Proudly Pinoy Made: 12 Pre-Colonial Home Designs of Different Regions - Pinoy Builders

Proudly Pinoy Made: 12 Pre-Colonial Home Designs of Different Regions

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The architectural heritage of the Philippines is as diverse as our islands and cultures. Each region boasts unique pre-colonial home designs that reflect our unique environment, lifestyle, and cultural identity. These indigenous architectures not only serve as a window into the wonderful tapestry of our past but also inspire us to appreciate the sustainable living practices we have developed to adapt to local climates.


To celebrate our country’s independence, we can begin to understand how pre-colonial home designs reconnect us, Filipinos, to our indigenous roots and cultural heritage. Above all, it reignites pride in the Filipino talent for building resilient homes. These architectural styles symbolize a time when communities thrived independently, embodying strong Filipino values of ingenuity, sustainability, and unity that are integral to national identity and celebration. To celebrate the beauty of Philippine tradition, let’s delve into 12 distinctive pre-colonial home designs from various regions across the Philippines.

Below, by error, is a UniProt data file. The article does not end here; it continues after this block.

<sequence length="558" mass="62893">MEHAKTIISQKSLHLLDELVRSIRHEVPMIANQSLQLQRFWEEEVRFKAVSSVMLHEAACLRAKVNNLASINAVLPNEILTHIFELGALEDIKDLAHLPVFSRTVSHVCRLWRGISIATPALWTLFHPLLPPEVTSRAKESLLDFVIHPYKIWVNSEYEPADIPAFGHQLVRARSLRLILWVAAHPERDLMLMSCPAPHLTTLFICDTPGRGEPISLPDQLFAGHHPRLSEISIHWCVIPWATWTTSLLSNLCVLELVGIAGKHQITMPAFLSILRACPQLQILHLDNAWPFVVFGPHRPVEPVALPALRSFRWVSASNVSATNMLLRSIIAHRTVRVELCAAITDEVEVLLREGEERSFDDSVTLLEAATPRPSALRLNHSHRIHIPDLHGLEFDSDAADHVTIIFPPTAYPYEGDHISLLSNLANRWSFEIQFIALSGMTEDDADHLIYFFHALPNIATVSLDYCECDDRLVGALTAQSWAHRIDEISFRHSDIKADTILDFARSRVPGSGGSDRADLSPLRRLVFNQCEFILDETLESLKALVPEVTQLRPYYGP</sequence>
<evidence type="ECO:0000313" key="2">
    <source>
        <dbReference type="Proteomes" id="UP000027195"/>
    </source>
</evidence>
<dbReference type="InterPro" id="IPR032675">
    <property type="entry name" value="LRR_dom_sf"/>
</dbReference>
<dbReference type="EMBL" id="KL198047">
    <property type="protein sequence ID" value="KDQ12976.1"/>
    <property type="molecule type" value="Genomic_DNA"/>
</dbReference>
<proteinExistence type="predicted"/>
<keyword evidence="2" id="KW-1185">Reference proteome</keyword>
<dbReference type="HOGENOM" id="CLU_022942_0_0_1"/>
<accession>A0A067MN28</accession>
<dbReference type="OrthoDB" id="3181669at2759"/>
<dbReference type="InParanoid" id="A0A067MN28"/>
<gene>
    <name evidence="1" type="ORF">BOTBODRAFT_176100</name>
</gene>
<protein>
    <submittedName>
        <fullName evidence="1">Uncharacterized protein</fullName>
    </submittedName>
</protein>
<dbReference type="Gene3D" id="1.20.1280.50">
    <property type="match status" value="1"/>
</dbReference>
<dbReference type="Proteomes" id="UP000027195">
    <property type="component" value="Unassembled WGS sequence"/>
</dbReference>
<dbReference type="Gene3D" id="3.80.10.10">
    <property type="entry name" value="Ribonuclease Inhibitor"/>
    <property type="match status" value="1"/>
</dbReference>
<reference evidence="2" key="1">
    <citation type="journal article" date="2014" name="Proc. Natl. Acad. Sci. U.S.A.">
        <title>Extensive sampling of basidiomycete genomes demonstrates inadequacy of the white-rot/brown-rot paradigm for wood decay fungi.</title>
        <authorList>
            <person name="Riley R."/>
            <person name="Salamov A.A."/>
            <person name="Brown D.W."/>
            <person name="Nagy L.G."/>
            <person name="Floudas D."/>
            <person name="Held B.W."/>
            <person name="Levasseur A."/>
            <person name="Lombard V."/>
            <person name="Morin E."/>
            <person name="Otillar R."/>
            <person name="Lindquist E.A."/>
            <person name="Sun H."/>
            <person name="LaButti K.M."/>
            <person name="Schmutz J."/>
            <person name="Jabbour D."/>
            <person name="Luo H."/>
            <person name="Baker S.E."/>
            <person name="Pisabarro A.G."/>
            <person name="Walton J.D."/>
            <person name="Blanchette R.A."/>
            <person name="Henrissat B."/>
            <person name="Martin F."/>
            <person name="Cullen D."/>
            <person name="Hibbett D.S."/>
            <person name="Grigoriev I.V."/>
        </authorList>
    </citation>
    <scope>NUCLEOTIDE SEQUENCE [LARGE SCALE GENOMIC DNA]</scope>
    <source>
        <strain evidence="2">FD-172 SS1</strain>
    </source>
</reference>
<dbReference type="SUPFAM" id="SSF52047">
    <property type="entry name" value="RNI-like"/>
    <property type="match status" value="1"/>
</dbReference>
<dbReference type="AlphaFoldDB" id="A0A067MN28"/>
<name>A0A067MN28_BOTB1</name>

Proudly Pinoy Made: 12 Pre-Colonial Home Designs of Different Regions

Image from Dr. Eusebio Dizon/Esquire

Pictured above: Pre-colonial Ivatan fortress located in Batanes Islands


The richness of pre-colonial Philippine architecture offers a glimpse into a time when communities lived in harmony with nature, utilizing local materials and craftsmanship to create homes that were both practical and culturally significant. 


Preserving these architectural styles is not only important for historical reasons but also for promoting sustainable building practices that we can relearn and adopt today. Below are 12 wonderful proudly Pinoy-made home designs from the pre-colonial period. 


1. Bale Houses of the Ifugao People (Cordillera Region)

Image from Facebook/Philippine Architecture


The traditional Filipino home known as Bale exemplifies the resourcefulness of the Cordilleran people. Built on stilts using wood and bundled cogon grass for the roofing beam, these houses offered protection from the elements and potential enemies, thus reflecting the highland communities’ adaptive ingenuity.


The house looks like a pyramid on posts outside. Inside, it’s spherical with sloping walls and three levels: ground with posts, a living area accessed by a ladder, and a storage shelf.